20. 20. Implementing Monitoring  Develop a monitoring plan • How should implementation be carried out? What is going to be changed? • Are the staff’s incentives aligned with project? Can they be incentivized to follow the implementation protocol? • How will you train staff? How will they interact with beneficiaries or other stakeholders? • What supplies or tools can you give your staff to make following the implementation design easier? • What can you do to monitor? (Field visits, tracking forms, administrative data, etc.) • Intensity of monitoring (frequency, resources required,…)?
  21. 21. Ten Steps to a Results-based Monitoring and Evaluation System Conducting a readiness and needs assessment Selecting key indicators to monitor outcomes Planning for improvement selecting realistic targets Using evaluation information Using findings 1 2 3 4 5 6 7 8 9 10 Agreeing on outcomes to monitor and evaluate Gathering baseline data on indicators Monitoring for results Reporting findings Sustaining the M&E system within the organization
  22. 22. Conducting a needs and readiness assessment 1 2 3 4 5 6 7 8 9 10  What are the current systems that exist?  What is the need for the monitoring and evaluation?  Who will benefit from this system?  At what levels will the data be used?  Do we have organization willingness and capacity to establish the M&E system?  Who has the skills to design and build the M&E system? Who will manage?  What are the barriers to implementing M&E system on the ground (resource-crunch)?  How will you fight these barriers?  Will there be pilot programs that can be evaluated within the M&E system? - DO WE GO AHEAD?
  23. 23. Agreeing on outcomes (to monitor and evaluate) 1 2 3 4 5 6 7 8 9 10  What are we trying to achieve? What is the vision that our M&E system will help us achieve?  Are there national or sectoral goals (commitment to achieving the MDGs)?  Political/donor driven interest in goals?  In other words, what are our Outcomes: Improving coverage, learning outcomes… broader than focusing on merely inputs and activities
  24. 24. Selecting key indicators to monitor outcomes 1 2 3 4 5 6 7 8 9 10  Identify WHAT needs to get measured so that we know we have achieved our results?  Avoid broad based results, but assess based on feasibility, time, cost, relevance  Indicator development is a core activity in building an M&E system and drives all subsequent data collection, analysis, and reporting  Arriving at indicators will take come time  Identify plans for data collection, analysis, reporting PILOT! PILOT! PILOT!
  25. 25. Gathering baseline data on indicators 1 2 3 4 5 6 7 8 9 10  Where are we today?  What is the performance of indicators today?  Sources of baseline information: Primary or Secondary data  Date types: Qualitative or Quantitative  Data collection instruments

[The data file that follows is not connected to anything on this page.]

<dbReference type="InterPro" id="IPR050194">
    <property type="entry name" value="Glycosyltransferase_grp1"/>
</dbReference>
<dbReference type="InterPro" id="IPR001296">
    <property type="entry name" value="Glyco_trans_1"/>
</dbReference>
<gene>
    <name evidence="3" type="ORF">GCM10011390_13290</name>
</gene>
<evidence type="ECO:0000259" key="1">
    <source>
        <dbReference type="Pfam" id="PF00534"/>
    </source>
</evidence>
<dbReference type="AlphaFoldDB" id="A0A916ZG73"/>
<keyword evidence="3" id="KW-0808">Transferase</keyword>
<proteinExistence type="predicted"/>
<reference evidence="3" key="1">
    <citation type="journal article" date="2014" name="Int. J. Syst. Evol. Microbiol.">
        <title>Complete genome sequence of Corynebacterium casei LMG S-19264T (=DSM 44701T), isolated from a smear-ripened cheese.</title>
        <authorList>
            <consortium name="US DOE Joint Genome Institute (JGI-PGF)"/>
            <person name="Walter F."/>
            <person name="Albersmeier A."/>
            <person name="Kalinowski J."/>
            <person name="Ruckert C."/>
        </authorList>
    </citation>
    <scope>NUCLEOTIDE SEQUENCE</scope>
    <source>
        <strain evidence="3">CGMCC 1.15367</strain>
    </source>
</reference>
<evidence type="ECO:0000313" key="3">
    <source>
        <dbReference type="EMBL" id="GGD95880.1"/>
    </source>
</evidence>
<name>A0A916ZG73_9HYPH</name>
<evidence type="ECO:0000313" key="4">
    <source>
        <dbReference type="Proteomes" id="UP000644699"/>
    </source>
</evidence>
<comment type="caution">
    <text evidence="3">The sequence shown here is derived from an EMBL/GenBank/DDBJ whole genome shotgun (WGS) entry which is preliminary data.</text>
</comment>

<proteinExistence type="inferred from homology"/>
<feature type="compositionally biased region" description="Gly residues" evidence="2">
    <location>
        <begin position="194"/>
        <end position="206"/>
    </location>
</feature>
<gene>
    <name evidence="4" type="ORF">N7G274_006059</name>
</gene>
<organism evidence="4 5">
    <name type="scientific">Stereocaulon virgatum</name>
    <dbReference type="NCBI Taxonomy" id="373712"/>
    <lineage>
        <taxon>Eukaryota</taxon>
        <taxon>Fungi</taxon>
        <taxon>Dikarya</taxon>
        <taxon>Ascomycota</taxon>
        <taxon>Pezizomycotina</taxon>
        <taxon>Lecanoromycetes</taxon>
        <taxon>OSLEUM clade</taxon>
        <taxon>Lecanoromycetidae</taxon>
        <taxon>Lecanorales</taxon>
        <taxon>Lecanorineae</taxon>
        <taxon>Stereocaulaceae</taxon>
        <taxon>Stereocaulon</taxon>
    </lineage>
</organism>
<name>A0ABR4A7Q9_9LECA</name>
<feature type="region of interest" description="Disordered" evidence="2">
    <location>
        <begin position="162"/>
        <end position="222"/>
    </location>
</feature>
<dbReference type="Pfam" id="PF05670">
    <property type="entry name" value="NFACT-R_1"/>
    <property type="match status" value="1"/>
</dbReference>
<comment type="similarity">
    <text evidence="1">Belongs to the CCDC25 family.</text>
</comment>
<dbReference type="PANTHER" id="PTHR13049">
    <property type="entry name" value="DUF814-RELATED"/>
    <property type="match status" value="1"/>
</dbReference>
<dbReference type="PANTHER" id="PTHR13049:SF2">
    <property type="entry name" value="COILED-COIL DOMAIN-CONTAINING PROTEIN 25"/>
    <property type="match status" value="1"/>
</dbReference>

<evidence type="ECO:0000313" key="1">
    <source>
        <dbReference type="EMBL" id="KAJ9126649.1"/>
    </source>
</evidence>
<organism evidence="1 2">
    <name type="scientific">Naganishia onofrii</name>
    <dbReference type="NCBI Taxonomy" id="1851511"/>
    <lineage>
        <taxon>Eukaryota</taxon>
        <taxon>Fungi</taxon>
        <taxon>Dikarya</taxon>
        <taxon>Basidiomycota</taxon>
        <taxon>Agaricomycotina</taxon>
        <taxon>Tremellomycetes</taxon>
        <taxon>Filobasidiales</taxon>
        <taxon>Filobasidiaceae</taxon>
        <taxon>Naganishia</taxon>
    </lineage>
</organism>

26. 26. Planning for improvement selecting realistic targets 1 2 3 4 5 6 7 8 9 10  Targets – quantifiable levels of the indicators  Sequential, feasible and measurable targets  If we reach our sequential set of targets, then we will reach our outcomes!  Time bound – Universal enrolment by 2015 (outcome – better economic opportunities), Every child immunized by 2013 (outcome - reduction in infant mortality) etc.  Funding and resources available to be taken into account Target 1 Target 2 Target 3 Outcomes
  27. 27. Monitoring for implementation and results 1 2 3 4 5 6 7 8 9 10 Impacts Outcomes Outputs Activities Inputs Results Implementation Results monitoring Implementation monitoring Change in percentage children who cannot read; Change in teacher attendance Provision of materials; training of volunteers; usage of material; number of volunteers teaching
  28. 28. Evaluation(?), Using Evaluation Information 1 2 3 4 5 6 7 8 9 10 Monitoring does not information on attribution and causality. Information through Evaluation can be useful to  Helps determine are the right things being done  Helps select competing strategies by comparing results – are there better ways of doing things?  Helps build consensus on scale-up  Investigate why something did not work – scope for in-depth analysis  Evaluate the costs relative to benefits and help allocate limited resources
  29. 29. Reporting findings Sustaining M&E System 1 2 3 4 5 6 7 8 9 10 Using Results  Reporting Findings: What findings are reported to whom, in what format, and at what intervals. A good M&E system should provide an early warning system to detect problems or inconsistencies, as well as being a vehicle for demonstrating the value of an intervention – so do not hide poor results.  Using Results: recognize both internal and external uses of your results  Sustaining the M&E System: Some ways of doing this are generating demand, assigning responsibilities, increasing capacity, gather ing trustworthy data.
  30. 30. THANK YOU

Notas do Editor

  • Evaluation ek assessment hai program ka jo uski
    RELEVANCE: upyukta – jo program hai vo country context or logo ke liya kaam aayega? (water is pure, but I give chlorine tablets)
    EFFICIENCY: saksham - How economically are resources being used? (cost is more than benefit)
    EFFECTIVENESS: kitna prabhav tha – objectives achieved or not?
    IMPACT: Long term effects, intended or not intended
    SUSTAINABILTY: Nirantarta – program ka benefit continue karega?
  • First let’s narrow down our definition of Evaluation
    Evaluation is a very big term and could mean many things…

    In general, we’ll be talking about program evaluation
    So that means, not the type of evaluation that’s more administrative in nature…
    Performance evaluations, audits, etc…
    Unless those are part of a new policy or program that we wish to evaluate…
    Programs are still a general term
    Could include Policies, or more generally, “interventions”
    What distinguishes impact evaluation?